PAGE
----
Even if the results are a little over the top, the songwriter deserves a little respect for being willing to be so serious at a time when everyone else was being so frivolous. At least, the songwriter would deserve a little respect for this, had she not ruined it with that silly refrain. Yes, I know it's onomatopeia for the sound a drum makes; so what? You don't need onomatopeia every time you mention a musical instrument in a song. Does George Harrison's "While My Guitar Gently Weeps" contain the refrain "strum strum strum strum"? No, it does not. Something this serious is instantly made absurd when you add refrains like this.

I can only be thankful no one else came up with this idea. One can imagine some of the most poingnant words in history being utterly ruined by this sort of thing: "That's one small step for man, pa-rum-pum-pum-pum, one giant leap for mankind, pa-rum-pum-pum-pum." "Ask not what your country can do for you, pa-rum-pum-pum-pum, but what you can do for your country, pa-rum-pum-pum-pum." "Mr. Gorbachev, pa-rum-pum-pum-pum, tear down this wall, pa-rum-pum-pum-pum!"

Or this:

Four score and seven years ago
our fathers brought forth on this continent a new nation
conceived in Liberty
(Pa-rum-pum-pum-pum, rum-pum-pum-pum, rum-pum-pum-pum)
and dedicated to the proposition that all men are created equal

Now we are engaged in a great civil war
(Fa-la-la-la-la La-la La La),
testing whether that nation
(Fa-la-la-la-la La-la La La),
or any nation so conceived and so dedicated
(Fa-la-la Fa-la-la La La La),
can long endure
(Fa-la-la-la-la La-la La La).
We are met on a great battle-field of that war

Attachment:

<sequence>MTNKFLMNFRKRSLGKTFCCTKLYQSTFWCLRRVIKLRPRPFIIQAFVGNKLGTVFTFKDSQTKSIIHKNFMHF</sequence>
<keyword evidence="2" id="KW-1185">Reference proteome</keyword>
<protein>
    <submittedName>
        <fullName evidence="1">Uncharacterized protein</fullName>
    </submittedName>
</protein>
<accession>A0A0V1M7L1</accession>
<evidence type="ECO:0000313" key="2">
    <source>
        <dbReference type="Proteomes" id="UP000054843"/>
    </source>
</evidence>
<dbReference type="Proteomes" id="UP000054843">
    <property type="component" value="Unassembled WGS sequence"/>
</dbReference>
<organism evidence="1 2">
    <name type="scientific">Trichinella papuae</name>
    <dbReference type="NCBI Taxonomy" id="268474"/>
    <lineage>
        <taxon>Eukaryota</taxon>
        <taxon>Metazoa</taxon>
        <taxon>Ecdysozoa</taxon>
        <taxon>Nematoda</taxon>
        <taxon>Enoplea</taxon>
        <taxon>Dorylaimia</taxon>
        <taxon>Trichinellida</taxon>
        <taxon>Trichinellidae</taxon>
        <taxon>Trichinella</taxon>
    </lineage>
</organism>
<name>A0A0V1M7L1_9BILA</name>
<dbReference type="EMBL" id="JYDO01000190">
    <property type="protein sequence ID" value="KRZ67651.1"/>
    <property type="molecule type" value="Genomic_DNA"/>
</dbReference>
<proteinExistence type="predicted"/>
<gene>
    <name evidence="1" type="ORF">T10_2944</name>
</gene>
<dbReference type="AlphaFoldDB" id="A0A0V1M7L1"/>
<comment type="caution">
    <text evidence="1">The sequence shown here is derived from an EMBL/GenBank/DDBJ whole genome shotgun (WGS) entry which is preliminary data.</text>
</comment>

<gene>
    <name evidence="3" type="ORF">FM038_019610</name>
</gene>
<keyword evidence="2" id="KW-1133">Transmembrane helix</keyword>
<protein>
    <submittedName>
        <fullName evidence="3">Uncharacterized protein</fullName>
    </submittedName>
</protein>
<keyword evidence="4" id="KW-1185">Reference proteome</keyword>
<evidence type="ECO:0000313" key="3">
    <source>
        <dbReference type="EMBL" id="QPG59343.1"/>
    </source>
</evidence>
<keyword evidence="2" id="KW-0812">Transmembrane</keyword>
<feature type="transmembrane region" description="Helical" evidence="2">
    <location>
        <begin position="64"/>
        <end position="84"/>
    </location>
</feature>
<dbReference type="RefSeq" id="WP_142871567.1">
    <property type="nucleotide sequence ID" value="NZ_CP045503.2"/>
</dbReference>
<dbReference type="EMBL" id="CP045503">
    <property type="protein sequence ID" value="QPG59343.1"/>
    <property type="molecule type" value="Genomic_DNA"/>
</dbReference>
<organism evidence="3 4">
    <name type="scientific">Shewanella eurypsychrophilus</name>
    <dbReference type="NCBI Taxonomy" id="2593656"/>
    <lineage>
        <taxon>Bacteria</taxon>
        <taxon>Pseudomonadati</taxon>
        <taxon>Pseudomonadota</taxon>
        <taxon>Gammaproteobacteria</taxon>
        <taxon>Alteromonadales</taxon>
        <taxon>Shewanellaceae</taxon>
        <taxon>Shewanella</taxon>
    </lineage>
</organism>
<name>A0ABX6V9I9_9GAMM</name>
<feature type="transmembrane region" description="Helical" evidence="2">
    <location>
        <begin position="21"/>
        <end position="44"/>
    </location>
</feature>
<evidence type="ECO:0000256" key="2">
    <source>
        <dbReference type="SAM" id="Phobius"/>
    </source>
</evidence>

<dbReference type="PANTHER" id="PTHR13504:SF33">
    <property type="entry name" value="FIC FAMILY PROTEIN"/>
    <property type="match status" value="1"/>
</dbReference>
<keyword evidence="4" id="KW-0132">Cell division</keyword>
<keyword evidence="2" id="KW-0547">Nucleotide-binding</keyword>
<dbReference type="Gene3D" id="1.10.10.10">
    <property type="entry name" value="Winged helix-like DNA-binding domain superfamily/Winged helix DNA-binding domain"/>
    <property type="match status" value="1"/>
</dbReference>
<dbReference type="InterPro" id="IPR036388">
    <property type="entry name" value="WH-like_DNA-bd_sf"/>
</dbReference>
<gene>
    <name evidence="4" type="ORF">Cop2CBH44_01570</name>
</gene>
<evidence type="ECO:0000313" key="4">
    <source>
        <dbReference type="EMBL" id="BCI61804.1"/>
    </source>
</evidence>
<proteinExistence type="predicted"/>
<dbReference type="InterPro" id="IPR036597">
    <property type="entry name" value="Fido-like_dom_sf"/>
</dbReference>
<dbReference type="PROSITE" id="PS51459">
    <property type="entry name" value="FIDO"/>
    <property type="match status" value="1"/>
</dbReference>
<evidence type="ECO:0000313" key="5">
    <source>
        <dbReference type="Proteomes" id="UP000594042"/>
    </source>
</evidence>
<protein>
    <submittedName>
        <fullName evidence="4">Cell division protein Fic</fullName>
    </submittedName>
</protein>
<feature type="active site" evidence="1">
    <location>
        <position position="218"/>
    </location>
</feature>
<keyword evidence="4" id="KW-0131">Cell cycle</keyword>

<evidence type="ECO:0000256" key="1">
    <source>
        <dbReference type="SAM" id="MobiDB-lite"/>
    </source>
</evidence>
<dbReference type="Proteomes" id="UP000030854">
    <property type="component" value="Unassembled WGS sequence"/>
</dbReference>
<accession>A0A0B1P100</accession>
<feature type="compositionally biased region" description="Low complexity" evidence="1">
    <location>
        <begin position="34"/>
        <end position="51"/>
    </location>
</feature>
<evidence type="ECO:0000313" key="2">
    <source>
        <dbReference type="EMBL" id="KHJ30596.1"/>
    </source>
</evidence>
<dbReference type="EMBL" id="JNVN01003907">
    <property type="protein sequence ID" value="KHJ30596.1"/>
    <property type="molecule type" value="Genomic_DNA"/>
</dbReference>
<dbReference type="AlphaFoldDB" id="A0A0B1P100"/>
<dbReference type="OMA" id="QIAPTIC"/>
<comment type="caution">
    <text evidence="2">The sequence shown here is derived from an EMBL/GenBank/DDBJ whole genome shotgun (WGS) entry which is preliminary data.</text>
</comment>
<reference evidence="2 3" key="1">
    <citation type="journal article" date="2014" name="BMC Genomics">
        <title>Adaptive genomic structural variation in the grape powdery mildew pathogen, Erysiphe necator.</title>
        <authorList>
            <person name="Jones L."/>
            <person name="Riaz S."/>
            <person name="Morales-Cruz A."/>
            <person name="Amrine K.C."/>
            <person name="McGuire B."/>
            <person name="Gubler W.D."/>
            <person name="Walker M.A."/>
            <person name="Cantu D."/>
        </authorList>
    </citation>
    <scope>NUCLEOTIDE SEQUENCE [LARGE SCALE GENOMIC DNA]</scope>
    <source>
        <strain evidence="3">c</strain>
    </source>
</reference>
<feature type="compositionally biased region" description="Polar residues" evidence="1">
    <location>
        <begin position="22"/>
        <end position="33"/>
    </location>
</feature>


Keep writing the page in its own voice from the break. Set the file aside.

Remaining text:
We have come to dedicate a portion of that field
as a final resting place for those who here gave their lives
that that nation might live

It is altogether fitting and proper that we should do this
(Diddle Diddle Dumpling, My son John).
But, in a larger sense, we can not dedicate
(Hey nonny nonny) —
we can not consecrate
(E-I-E-I-O) —
we can not hallow
(Fee-fi-fo-fum) —
this ground
(Hey diddle diddle).
The brave men
(Da doo ron ron ron, da doo ron ron),
living and dead
(Rama Lama Ding Dong),
who struggled here
have consecrated it
far above our poor power to add or detract
The world will little note
(Lai-la-lai, Lai-la-lai-lai-lai-lai-lai)
nor long remember what we say here
(Doo wah diddy, diddy dum, diddy doo),
but it can never forget what they did here
(Doo lang doo lang).
It is for us the living, rather, to be dedicated here
(Ooh-wakka-doo, wakka-day)
to the unfinished work
(Zippity doo-dah, zippity day)
which they who fought here
(Mmm Mmm Mmm Mmm)
have thus far so nobly advanced
(Boogie oogie oogie).
It is rather for us to be here dedicated
(De doo doo doo, de dah dah dah)
to the great task remaining before us
(Too-rah too-rah too-rah loo rye aye) —
that from these honored dead
(Nah nah nah nah, nah nah nah nah, hey hey hey, goodbye)
we take increased devotion
(Oh-Bla-Di, Oh-Bla-Da)
to that cause
(Papa ooh mow mow, papa ooh mow mow)
for which they gave the last full measure of devotion
(Hey na, hey na, my boyfriend's back) —
that we here highly resolve
that these dead shall not have died in vain
(Ooh ee, ooh ahh ahh, ting, tang, wallah wallah bing bang) —
that this nation
(Goo goo g'joob),
under God
(Inna-Gadda-da-Vida, Baby),
shall have a new birth of freedom
(Muh-nah Muh-nah, doot-doo, doot-doo-doo) —
and that government of the people
(Ooga Chaka, Ooga Ooga),
by the people
(Lolly Lolly Lolly Get Your Adverbs Here),
for the people
(Mama Mia, Mama Mia, Mama Mia Let Me Go),
shall not perish from the earth.
A whop bop a-loo-bop, a whop bam boo!